Cell differentiation leads to adaptive changes in energy metabolism. Conversely, hyperglycemia induces malfunction of many body systems, including bone, suggesting that energy metabolism reciprocally affects cell differentiation. We investigated how the differentiation of bone-resorbing osteoclasts, large polykaryons formed through fusion and growth of cells of monocytic origin, is affected by excess of energy substrate pyruvate and how energy metabolism changes during osteoclast differentiation. Surprisingly, small increases in pyruvate (1–2 mM above basal levels) augmented osteoclastogenesis in vitro and in vivo, while larger increases were not effective in vitro. Osteoclast differentiation increased cell mitochondrial activity and ATP levels, which were further augmented in energy-rich conditions. Conversely, the inhibition of respiration significantly reduced osteoclast number and size. AMP-activated protein kinase (AMPK) acts as a metabolic sensor, which is inhibited in energy-rich conditions. We found that osteoclast differentiation was associated with an increase in AMPK levels and a change in AMPK isoform composition. Increased osteoclast size induced by pyruvate (1 mM above basal levels) was prevented in the presence of AMPK activator 5-amino-4-imidazole carboxamide ribonucleotide (AICAR). In keeping, inhibition of AMPK using dorsomorphin or siRNA to AMPKγ increased osteoclast size in control cultures to the level observed in the presence of pyruvate. Thus, we have found that a moderate excess of pyruvate enhances osteoclastogenesis, and that AMPK acts to tailor osteoclastogenesis to a cell's bioenergetics capacity.
Diabetes mellitus is a widespread group of metabolic diseases characterized by high blood glucose levels (Wild et al., 2004). Complications of diabetes affect many organs including bone, where diabetes is associated with changes in bone mineral density (Nicodemus and Folsom, 2001), an increased fracture risk (Khazai et al., 2009), and a delayed fracture repair (Kayal et al., 2007). These problems are most pronounced in hyperglycemic patients, but are mostly relieved if glucose is well controlled. Thus, elevated glucose levels impact the quality of bone tissue. In addition to glucose, other bioenergetics substrates, such as pyruvate, can be utilized by osteoclasts; however, their effect on osteoclastogenesis is not known.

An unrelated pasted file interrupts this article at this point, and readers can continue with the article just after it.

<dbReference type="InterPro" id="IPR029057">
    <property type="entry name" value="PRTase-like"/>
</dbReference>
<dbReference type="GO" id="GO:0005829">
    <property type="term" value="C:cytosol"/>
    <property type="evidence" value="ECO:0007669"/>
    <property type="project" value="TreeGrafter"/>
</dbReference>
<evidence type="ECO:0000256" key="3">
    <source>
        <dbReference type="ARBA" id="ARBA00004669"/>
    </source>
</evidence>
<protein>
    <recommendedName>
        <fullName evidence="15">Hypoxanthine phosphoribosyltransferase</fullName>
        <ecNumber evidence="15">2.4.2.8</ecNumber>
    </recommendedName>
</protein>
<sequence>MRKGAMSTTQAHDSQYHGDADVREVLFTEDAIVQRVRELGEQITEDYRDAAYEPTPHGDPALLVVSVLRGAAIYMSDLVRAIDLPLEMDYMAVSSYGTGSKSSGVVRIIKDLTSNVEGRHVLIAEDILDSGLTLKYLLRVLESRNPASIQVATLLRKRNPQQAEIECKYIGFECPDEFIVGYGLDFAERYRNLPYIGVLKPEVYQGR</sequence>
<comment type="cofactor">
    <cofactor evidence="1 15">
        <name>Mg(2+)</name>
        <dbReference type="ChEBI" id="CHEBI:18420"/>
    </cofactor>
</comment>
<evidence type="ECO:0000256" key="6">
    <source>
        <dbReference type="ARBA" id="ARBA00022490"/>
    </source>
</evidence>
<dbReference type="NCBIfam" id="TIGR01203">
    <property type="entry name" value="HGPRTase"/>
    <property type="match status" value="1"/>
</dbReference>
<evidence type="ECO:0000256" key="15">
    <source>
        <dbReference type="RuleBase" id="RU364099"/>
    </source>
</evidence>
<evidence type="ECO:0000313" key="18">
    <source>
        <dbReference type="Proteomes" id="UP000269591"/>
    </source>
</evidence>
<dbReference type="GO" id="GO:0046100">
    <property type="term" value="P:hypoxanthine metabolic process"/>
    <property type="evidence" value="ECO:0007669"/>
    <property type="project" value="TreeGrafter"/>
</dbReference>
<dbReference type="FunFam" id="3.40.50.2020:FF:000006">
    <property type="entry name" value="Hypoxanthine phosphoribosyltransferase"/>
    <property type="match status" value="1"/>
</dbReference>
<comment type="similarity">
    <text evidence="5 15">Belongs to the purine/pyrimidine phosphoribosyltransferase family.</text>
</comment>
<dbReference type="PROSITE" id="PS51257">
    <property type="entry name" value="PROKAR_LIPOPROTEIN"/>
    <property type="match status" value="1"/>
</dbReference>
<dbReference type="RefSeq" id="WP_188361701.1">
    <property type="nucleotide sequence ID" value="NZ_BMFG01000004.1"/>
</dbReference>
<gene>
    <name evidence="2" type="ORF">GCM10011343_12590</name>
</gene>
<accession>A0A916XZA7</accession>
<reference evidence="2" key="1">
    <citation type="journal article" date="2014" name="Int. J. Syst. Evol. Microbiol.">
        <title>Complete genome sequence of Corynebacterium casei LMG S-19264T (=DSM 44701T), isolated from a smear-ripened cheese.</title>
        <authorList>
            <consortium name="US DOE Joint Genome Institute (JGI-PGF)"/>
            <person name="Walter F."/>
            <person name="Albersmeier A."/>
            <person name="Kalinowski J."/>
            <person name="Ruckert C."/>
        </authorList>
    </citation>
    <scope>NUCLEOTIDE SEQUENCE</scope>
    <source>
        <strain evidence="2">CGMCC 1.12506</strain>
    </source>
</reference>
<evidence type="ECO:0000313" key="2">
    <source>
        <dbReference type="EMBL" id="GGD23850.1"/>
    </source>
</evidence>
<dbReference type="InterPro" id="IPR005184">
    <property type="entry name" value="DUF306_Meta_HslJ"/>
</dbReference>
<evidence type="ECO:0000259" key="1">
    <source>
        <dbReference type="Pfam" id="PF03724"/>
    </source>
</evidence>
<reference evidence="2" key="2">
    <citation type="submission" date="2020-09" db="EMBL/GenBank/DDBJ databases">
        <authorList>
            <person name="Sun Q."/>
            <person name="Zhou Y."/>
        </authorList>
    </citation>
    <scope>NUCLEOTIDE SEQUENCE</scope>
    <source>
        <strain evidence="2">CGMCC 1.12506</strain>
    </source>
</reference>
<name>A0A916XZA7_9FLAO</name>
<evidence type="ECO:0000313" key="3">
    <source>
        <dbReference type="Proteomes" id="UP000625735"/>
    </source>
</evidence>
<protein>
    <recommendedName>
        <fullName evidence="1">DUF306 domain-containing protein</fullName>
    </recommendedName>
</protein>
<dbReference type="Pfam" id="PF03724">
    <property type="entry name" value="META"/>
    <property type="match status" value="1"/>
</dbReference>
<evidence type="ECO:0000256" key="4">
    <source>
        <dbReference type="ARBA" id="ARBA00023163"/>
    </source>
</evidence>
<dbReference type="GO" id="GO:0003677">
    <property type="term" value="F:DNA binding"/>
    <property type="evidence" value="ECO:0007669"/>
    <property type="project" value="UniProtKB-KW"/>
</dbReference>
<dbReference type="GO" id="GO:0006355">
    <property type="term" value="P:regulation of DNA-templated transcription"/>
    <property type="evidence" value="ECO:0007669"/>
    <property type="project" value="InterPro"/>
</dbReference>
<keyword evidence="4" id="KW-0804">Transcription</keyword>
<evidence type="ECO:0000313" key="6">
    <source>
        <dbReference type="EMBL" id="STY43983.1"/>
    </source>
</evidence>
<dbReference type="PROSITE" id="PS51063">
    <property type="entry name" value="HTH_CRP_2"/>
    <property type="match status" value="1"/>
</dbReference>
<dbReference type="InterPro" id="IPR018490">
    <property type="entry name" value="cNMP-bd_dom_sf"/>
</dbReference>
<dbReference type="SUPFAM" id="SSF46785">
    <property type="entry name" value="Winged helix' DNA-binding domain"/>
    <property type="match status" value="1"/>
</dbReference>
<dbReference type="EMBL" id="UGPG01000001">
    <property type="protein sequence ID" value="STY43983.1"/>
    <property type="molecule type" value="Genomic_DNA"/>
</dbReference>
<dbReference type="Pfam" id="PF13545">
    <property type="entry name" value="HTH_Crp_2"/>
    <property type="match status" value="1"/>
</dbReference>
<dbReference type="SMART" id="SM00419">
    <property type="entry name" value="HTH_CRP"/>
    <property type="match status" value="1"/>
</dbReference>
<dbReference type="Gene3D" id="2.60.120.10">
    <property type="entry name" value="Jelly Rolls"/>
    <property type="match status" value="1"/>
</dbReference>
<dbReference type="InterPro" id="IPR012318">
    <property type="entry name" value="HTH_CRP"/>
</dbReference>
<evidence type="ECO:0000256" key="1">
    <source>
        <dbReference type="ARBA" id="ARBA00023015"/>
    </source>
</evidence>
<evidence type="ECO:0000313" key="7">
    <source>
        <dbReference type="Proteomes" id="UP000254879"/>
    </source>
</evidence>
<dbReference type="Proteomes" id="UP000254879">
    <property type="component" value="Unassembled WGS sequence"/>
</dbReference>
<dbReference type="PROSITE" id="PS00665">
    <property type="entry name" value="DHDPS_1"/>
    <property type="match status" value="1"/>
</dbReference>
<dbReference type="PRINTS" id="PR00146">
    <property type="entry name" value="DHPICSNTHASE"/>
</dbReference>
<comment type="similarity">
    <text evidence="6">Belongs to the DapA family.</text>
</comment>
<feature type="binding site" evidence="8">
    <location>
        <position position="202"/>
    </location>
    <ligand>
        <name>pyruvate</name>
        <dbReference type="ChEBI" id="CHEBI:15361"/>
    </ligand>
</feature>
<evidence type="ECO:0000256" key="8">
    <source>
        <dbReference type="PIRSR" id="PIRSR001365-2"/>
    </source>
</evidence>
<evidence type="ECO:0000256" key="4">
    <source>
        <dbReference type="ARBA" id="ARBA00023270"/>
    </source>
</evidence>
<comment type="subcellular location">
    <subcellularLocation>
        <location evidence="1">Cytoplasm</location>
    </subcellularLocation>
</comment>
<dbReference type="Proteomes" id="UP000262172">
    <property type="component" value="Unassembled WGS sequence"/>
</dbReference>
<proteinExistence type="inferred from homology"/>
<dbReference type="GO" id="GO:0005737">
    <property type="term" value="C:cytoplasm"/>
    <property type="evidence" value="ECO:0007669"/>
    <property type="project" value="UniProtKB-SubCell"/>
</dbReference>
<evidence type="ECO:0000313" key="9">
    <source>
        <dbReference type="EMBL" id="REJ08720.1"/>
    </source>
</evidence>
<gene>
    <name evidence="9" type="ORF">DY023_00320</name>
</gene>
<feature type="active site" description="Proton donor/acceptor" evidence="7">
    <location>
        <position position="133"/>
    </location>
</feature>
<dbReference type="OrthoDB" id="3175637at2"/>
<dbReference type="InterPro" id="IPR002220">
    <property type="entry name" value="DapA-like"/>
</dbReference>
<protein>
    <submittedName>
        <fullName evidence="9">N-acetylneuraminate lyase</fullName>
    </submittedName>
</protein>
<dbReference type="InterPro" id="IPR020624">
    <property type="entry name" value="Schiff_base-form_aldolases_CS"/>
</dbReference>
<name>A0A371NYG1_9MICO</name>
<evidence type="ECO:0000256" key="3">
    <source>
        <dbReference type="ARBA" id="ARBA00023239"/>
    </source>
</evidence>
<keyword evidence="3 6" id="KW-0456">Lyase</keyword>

Bone homeostasis is maintained by a balance between bone resorption by osteoclasts and bone formation by osteoblasts. Osteoclasts are terminally differentiated multinucleated cells formed by the fusion of hematopoietic precursors. Osteoclast differentiation and function demands significant increase in energy consumption, which is required for monocyte proliferation and fusion, protein synthesis to gain resorptive machinery, and activity of homeostatic and resorptive ion pumps. In keeping, exposure of monocytes to pro-resorptive cytokine receptor activator of NF-κB ligand (RANKL) results in increased glucose and oxygen consumption (Kim et al., 2007), upregulation of Krebs cycle and oxidative phosphorylation enzymes (Czupalla et al., 2005), and the production of abundant mitochondria (Dudley and Spiro, 1961). Moreover, mitochondrial biogenesis has been shown to be critical for osteoclast formation (Ishii et al., 2009), resulting in a marked increase in ATP levels during osteoclastogenesis (Le Nihouannen et al., 2010). Thus, addition of substrates utilized for oxidative phosphorylation, such as Krebs cycle intermediates, can potentially affect osteoclastogenesis. However, it remains unclear how energy-expensive osteoclastogenesis adapts to and is regulated by different metabolic substrates.
Metabolic sensors are capable of detecting the cell metabolic status and communicating it to functional signaling pathways. AMP-activated protein kinase (AMPK) is stimulated by an increase in the AMP/ATP ratio, which signifies cell inability to cope with the energy demand (Finley and Haigis, 2009). AMPK acts both to decrease current metabolic expenditure and to improve energy production. Recently, RANKL-induced AMPK activation has been shown to negatively regulate osteoclast differentiation (Lee et al., 2010), but relationship between osteoclast bioenergetics and metabolic sensors has not been addressed.
The aim of this study was to explore the interaction between homeostatic and functional signaling in osteoclasts in the presence of excessive amounts of pyruvate. To assess osteoclastogenesis in vitro, we differentiated osteoclasts from mouse bone marrow cells and from mouse monocytic RAW 264.7 cell line. To confirm our findings in vivo, we used healthy mice injected with pyruvate. Surprisingly, we have found that independently of the model used and basal levels of energy substrates, moderate excess of pyruvate significantly augmented osteoclastogenesis.
Excess of pyruvate augments osteoclastogenesis in vitro and in vivo